I feel horrible when I’m bad at something.
When I started my first business, I was bad at dealing with partners, employees, money, expenses, and negotiation.
There’s no way to start a business without being bad at those things. People who are good, are good because they spent ten years being bad.
Note: You have to love being incompetent in order to be competent.
That’s the true test that you will be able to get better at whatever in life you love strongly enough to get better at.
I had to give myself permission to be incompetent at business, at relationships , at parenting. I’m still mostly incompetent.But maybe a little better.
When I started my first business I had one skill: people liked me. I hate to say that’s a skill but it is.
I was always so ugly as a kid (my personal opinion of myself) that I forced myself to be as likable as possible to overcompensate.
And then, when I had a job interviewing people at three in the morning, I practiced even more. Why?
Because if a couple is arguing at three in the morning on a street corner in a ghetto, how can I go up to them and say, “Hey, what are you guys arguing about?” and make them comfortable with me in three seconds.
You only have three seconds. I know this because if they are not comfortable within three seconds, then an angry, drunk couple at three in the morning in New York City will either spit on you, throw something at you, or try to hit you. All three of those things happened to me.
So I had to get better. I was really shy just walking up to people. But in a three year period I interviewed about 1000 people at 3am and learned to get good.
I can do the BS thing and say, “here are 10 ways to get people to like you in three seconds” but I don’t think there’s a shortcut. I had to find the worst, most uncomfortable situation and get people to like me in that situation over and over and over.
Later when I started a business, the main skill set I had was treating the CEO of AmericanExpress like an unfriendly prostitute at 3 in the morning and then I would get the deal.
I had other skills. But they didn’t matter. I could program a computer, for instance. But a lot of people who program computers can’t talk to people. I know this because I went to school with all of them.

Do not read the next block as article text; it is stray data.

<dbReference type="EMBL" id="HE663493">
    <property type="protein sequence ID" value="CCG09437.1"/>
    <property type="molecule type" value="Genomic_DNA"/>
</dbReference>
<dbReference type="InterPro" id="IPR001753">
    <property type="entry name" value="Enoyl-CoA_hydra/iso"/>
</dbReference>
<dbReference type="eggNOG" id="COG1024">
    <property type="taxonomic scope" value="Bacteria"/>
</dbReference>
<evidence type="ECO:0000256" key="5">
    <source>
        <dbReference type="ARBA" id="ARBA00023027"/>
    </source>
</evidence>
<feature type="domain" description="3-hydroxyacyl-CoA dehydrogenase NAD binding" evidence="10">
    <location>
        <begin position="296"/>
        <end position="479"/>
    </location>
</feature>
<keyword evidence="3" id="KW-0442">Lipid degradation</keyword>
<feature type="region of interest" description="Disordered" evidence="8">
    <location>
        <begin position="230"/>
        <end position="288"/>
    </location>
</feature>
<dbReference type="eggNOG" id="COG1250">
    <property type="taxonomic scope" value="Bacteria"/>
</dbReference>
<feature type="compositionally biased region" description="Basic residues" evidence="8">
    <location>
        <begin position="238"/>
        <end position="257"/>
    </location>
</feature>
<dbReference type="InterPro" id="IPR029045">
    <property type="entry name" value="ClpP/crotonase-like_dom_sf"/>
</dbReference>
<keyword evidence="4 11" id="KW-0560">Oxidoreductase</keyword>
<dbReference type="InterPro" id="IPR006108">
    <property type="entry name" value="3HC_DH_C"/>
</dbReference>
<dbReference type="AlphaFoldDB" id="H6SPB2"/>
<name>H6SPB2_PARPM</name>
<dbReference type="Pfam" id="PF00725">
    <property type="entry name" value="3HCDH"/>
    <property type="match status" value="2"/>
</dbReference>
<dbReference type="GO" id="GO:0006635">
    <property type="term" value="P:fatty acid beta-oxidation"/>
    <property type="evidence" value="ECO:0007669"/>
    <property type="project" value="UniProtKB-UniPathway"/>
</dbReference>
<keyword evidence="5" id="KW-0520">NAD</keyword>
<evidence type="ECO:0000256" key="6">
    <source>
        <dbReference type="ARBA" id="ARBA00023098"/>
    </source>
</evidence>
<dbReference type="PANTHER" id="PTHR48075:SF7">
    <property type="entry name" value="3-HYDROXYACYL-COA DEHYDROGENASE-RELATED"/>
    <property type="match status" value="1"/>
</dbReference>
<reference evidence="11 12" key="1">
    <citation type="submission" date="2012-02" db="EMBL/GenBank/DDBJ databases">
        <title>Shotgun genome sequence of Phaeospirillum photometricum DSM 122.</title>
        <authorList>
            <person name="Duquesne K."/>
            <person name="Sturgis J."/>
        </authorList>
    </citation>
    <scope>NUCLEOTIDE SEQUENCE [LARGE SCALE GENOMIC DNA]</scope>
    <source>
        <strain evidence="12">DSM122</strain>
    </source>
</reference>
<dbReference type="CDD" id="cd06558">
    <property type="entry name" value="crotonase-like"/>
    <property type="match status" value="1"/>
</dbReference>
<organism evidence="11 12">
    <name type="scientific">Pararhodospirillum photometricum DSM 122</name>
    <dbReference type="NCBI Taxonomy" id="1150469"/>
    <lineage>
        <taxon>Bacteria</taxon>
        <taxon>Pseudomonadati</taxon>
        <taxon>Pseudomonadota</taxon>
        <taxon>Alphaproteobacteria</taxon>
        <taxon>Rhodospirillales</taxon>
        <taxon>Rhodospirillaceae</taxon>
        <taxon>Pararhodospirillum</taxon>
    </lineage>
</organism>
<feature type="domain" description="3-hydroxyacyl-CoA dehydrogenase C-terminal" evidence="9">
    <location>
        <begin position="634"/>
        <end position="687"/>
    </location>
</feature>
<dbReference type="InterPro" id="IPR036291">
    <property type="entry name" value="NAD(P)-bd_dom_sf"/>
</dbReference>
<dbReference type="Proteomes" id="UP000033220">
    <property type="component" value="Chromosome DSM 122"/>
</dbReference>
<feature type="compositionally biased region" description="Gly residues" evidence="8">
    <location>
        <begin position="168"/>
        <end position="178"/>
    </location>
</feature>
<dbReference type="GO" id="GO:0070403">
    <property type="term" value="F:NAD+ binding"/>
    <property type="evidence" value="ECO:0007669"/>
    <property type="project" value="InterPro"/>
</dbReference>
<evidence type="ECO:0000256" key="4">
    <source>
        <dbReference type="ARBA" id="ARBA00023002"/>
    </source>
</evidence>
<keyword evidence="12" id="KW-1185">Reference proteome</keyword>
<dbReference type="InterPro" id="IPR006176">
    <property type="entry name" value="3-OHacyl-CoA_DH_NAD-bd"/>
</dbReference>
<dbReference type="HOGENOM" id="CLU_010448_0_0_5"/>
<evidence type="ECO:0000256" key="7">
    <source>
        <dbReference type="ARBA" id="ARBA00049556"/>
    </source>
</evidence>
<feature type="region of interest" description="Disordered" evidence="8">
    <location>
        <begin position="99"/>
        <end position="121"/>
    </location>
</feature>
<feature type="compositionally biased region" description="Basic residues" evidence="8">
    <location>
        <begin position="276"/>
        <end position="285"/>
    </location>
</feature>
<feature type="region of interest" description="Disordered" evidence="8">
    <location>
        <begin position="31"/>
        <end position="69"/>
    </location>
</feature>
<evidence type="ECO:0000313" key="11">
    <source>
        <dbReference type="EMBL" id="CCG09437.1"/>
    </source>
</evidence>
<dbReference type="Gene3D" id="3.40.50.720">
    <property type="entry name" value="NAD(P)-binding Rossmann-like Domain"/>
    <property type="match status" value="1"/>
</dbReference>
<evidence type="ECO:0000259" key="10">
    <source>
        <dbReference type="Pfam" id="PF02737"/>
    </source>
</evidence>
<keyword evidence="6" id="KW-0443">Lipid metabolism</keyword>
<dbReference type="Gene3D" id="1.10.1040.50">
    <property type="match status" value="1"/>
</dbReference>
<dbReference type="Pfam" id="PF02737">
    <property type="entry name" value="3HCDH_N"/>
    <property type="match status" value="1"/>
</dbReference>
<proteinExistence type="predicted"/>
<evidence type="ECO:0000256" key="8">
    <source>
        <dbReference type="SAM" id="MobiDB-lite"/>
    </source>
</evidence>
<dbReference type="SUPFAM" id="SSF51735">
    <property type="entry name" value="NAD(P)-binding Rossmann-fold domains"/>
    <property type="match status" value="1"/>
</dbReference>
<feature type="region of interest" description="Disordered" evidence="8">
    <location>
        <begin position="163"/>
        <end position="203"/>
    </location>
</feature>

I can’t think of a shortcut because I am the most scared, shy person in the world in any social situation.
When I was little, my grandfather would pick me up and carry me to another little boy and force me to introduce myself but I would start crying and he would get upset and hit me.
Later, when I was in a new camp, I literally couldn’t open my mouth. All of the other kids thought there was something wrong with me. Eventually, the camp didn’t know what to do with me and my parents just let me stay at home.
And when I started to like girls (and then women), for many years I had to play a role in order to open my mouth. I had to pretend to be something I wasn’t.
My self-esteem was such a difficult burden for me to carry around I had to constantly let others take care of it for me. That’s a bad mistake.
Sooner or later, they can’t carry your self-esteem for you and you fall apart. I try not to do that anymore.
So I knew talking to people at three in the morning would be really hard for me.
And I knew doing sales at a business would be really hard for me.
And I knew that meeting someone I loved and somehow expressing myself to them in an authentic way would be really hard for me.
And I knew that going to a party and making friends, or even talking to my own friends would be really hard for me.
And I knew having a podcast and talking to complete strangers about all the challenges life had for them would be really hard for me.
So I guess that’s the key, and now I guess I can write the bullshit.
- A) Identify one thing you love that is really hard for you.
- B) Do it.
- C) Repeat B a lot.
Then you move from incompetent to competent. From competent to mastery. From mastery to virtuosity. [Thanks to my friend, Mark Ford, for breaking it for me into these four categories. It’s very true.]
I have never seen a short cut.
I’ve been writing for 25 years. Almost every day. I few weeks ago someone wrote a comment on one of my posts, “this guys seems like he needs medication but if he took it maybe he wouldn’t write like this.”
I’m glad so many medical professionals take time out of their busy day to give me a diagnosis on social media. I guess that is what the “sharing economy” is all about.
All I know is:
I walk around and sometimes wake myself up. I think: I’m from another planet and this is my first second on Earth. What do I do now? What!?
At that moment I pretend I am bad at everything and I need to look at everyone RIGHT NOW and start figuring things out.
From the point of view of an alien the world is a scary and exciting place. Something to learn.
One of these days I will move from incompetent to competent at doing.
James Altucher is the author of the bestselling book Choose Yourself, editor at The Altucher Report and host of the popular podcast, The James Altucher Show, which takes you beyond business and entrepreneurship by exploring what it means to be human and achieve well-being in a world that is increasingly complicated. Follow him on Facebook and Twitter.
Image courtesy of Corinne Kutz.